By Kaitlyn Mellom, Advocacy/Program Intern
A few weeks ago, NAMI Dane County partnered with the Dane County Sheriff's Office (DCSO) to host a Crisis Intervention Team (CIT) training for 23 corrections officers. Our CIT program is designed to improve the outcomes of officer interactions with people with mental illnesses who may be experiencing a mental health crisis.
In the training, we educate the participants on mental illnesses and explain why the standard protocol may not be beneficial in cases of mental health crises. Along with presentations by mental health professionals, the training also educates the participants through site visits at mental health agencies and a panel made up of individuals or their family members who have had experience with mental illness and have gone through the criminal justice system.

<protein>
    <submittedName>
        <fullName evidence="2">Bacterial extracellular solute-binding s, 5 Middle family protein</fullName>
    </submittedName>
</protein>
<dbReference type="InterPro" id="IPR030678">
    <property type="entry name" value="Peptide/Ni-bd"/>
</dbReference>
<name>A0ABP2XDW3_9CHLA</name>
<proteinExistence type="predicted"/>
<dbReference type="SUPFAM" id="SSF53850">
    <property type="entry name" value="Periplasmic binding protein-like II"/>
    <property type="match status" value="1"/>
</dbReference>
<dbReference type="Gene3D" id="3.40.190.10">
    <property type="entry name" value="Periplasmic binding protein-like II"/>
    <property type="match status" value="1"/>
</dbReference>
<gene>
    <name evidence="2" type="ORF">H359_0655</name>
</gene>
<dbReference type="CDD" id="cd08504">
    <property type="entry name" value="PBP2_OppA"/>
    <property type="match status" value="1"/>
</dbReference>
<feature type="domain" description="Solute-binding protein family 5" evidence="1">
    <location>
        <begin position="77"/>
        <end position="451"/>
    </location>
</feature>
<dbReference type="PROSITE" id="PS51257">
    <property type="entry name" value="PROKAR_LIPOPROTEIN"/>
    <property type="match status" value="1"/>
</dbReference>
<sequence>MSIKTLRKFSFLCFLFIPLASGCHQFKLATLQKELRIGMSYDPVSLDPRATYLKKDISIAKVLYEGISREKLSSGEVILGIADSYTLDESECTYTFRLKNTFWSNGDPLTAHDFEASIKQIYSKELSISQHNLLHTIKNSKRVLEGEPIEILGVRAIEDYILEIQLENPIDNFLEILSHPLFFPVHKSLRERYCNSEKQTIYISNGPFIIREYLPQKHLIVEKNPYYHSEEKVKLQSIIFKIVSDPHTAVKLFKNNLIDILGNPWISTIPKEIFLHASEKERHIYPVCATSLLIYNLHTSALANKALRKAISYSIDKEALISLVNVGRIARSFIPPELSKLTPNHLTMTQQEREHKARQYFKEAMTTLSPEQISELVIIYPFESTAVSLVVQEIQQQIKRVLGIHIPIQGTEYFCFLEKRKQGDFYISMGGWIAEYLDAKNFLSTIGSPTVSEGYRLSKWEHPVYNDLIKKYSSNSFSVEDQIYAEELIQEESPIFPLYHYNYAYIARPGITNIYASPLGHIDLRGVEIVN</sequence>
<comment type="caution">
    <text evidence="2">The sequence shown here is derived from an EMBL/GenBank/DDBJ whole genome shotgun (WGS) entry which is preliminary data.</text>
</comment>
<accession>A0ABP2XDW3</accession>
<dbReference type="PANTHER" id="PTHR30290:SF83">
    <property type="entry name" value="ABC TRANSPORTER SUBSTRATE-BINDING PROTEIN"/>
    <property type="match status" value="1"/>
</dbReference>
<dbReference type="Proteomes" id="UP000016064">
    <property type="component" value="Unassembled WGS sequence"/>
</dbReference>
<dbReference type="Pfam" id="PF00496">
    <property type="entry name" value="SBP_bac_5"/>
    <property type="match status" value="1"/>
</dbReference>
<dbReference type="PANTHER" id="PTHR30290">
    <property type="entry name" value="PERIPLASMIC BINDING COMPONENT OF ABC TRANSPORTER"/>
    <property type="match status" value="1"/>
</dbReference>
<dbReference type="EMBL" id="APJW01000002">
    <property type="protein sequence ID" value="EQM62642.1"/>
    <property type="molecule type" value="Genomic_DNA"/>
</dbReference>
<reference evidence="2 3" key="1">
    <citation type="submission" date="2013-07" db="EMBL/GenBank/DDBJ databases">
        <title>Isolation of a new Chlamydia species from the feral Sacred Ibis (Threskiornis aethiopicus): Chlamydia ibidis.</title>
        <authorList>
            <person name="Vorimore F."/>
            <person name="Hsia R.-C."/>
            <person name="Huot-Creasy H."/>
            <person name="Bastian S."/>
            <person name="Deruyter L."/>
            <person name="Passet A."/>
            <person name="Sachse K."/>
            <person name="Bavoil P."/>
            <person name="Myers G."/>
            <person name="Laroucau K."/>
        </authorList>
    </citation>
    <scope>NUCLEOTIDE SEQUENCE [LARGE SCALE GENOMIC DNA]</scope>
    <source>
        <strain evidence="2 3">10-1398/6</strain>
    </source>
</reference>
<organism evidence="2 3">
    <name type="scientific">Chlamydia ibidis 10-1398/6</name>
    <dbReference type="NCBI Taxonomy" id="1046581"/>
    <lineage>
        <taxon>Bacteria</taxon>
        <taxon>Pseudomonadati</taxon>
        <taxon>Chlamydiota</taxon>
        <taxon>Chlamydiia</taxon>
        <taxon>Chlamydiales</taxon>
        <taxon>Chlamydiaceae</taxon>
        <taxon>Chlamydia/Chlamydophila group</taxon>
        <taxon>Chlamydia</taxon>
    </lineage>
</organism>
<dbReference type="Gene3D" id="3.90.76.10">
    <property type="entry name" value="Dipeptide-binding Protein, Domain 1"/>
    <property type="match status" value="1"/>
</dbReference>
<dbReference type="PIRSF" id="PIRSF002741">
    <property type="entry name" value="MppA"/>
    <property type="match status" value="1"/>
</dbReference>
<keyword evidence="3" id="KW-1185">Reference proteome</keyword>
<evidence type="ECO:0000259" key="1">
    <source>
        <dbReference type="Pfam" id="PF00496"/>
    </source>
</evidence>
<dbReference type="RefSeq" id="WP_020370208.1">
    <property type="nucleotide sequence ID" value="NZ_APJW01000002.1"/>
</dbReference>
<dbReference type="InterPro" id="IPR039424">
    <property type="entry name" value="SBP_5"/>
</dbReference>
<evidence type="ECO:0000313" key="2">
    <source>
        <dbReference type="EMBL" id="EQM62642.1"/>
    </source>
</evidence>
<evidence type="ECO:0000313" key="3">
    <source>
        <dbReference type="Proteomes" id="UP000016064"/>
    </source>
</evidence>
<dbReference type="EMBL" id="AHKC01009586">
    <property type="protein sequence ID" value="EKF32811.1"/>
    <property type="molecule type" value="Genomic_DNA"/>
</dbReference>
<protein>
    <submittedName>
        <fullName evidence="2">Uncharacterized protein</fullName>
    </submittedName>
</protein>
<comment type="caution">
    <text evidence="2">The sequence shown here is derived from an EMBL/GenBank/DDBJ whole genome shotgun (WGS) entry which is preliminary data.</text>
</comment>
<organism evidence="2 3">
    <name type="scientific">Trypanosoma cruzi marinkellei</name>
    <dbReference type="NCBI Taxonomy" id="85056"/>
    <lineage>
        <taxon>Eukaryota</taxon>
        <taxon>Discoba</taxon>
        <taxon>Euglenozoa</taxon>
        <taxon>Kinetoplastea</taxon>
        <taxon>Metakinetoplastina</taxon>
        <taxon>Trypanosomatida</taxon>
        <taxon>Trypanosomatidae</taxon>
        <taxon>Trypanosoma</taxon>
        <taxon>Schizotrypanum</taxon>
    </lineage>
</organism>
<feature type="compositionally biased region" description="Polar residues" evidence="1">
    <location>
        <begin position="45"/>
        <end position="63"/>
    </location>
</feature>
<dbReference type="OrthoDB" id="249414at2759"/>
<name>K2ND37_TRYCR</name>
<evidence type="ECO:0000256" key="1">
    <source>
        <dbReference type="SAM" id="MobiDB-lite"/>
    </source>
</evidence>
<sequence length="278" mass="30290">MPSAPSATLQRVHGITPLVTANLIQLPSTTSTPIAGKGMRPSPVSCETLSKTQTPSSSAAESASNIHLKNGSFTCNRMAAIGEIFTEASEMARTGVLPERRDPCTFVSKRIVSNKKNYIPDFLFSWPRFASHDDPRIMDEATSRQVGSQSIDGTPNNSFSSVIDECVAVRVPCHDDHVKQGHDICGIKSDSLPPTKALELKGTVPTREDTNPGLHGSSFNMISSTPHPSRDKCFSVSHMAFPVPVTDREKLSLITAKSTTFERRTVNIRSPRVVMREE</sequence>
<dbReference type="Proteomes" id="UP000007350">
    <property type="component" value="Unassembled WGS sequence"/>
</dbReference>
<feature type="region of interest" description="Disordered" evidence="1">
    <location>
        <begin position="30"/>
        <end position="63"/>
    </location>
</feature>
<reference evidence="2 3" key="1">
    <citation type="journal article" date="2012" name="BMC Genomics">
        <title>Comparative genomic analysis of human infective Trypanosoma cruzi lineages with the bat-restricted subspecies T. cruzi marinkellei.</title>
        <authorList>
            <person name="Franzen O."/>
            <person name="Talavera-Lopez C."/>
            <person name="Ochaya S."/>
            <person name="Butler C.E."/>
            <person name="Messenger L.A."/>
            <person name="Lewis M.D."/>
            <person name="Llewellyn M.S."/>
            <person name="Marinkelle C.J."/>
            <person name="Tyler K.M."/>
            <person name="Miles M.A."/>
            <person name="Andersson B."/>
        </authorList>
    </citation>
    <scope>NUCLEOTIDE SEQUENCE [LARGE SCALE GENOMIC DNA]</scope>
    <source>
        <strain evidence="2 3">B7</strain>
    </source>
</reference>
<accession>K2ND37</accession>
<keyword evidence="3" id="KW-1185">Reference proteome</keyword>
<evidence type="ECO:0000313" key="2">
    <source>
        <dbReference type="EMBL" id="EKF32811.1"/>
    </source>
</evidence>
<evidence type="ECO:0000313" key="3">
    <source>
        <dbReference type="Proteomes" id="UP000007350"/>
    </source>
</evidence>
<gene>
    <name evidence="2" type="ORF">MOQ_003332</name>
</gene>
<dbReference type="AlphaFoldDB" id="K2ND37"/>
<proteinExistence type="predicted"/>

This was my first time being exposed to the CIT program. I thoroughly enjoyed helping to coordinate the training and attending segments during the week-long training. One of the things that really struck a chord with me was that the participants of the training were there voluntarily; they understand the need for change in the jail system and they are doing their part to begin that change.
The reaction to the week long training was overwhelmingly positive, especially in regards to the site visits and family experiences panel. I was able to meet with a couple of the case managers who had hosted site visits and it is clear that this experience was also beneficial for the consumers that participated at each location. Many emphasized they don’t want situations that they went through to be repeated so facilitating discussions between those who have mental illness and gone through the criminal justice system provided an opportunity for building trust.
Overall, CIT is allowing officers to broaden their skill set and learn in an environment that is accepting and open. I look forward to continuing to assist in coordinating these trainings and believe they will continue to be a success!